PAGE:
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Henri Lansbury bravely reveals overcoming testicular cancer as he raises awareness

Henri Lansbury bravely reveals overcoming testicular cancer whilst he was at Nottingham Forest as he raises awareness to other men.

The 32 year old former Premier League and English Football League midfielder reveals he overcame testicular cancer back in 2016.

And he is now sharing his experience to help raise awareness around men’s health with Movember.

“Over time, I thought it would just go away,” he says via Sky Sports.

“Mentally draining. Obviously, being a footballer and finishing training, you’re going to sit back at a flat and just wait for training the next day. You’re feeling it and, in the back of your mind, you’re thinking, ‘What is it? What is it?’

“We broke up for the summer and I was about to go on holiday. But it was eating away at me, having it and not telling anyone and just trying to deal with it myself. It came to a point where I felt I had to see someone and get someone to help me out.”

This all happened when he had been the captain of Nottingham Forest’s captain, aged 25, and didn’t want to tell anyone at the club.

“First of all, I just went down the local hospital, to see if I could get it checked out, but they said the wait time was a few weeks. I was going on holiday. I didn’t want to go away with it.”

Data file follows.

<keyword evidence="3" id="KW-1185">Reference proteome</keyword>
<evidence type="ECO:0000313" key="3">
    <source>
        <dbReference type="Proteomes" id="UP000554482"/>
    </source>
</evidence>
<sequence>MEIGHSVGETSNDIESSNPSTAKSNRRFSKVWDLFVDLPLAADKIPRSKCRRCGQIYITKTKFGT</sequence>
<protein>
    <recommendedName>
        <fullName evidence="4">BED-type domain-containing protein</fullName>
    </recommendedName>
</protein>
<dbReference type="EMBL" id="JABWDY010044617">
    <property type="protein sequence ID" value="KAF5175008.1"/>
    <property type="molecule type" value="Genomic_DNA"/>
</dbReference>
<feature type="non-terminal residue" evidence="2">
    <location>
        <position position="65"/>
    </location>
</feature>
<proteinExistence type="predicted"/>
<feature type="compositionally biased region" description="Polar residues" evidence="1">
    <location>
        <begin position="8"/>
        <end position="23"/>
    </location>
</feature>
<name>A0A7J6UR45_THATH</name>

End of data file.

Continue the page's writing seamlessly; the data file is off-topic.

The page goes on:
After months of agony, he then chose to inform the medical staff at Forest.

“They put me in contact with someone to get it checked out and I had a scan there.”

He was quickly diagnosed with testicular cancer.

“I had the scan and they said, ‘OK, we’ll give you the results back in a bit.’ As I’ve left to get in my car, the doctor from Nottingham Forest has called me to say, ‘Can you go and pack a bag? You’re going back in for the operation tonight.'”

He went home and told “a couple of friends and my family” before being taken for surgery.

“It happened quickly. I can remember being on the laughing gas, trying to talk to them and being out. Then I woke up with Kieran Gibbs next to my bedside table, laughing that I had one nut.”

Lansbury had the procedure, which was a success, and is now living healthily, free of cancer, and gone on to have two more children with his wife.

He retired aged 32 due to an unrelated thigh injury, and while he was quiet about his cancer situation, known only to his friends, family and certain team-mates. He only said it for the first time publicly in his retirement statement.

“It was just that I didn’t really want that sympathy vote,” he adds. “I like to keep things close to my chest and deal with them myself. Now that I’m open and honest about it all, I would love if I could help anyone. Even if it’s just one person.”

Lansbury has now teamed up with leading men’s health charity Movember.

“It’s been years,” readying for a wet shave. “How strong it will grow, I don’t know. But I’ll be looking forward to growing it out and I know my wife will be looking forward to it as well.”

He will be raising money for the charity, with testicular cancer the most common cancer in men aged between 15 and 34 but seeking the required help can be hard.

“I think it’s just men in general, having that ego,” he says. “‘I’m a man, I can do this myself. I can get rid of it or it will go down.’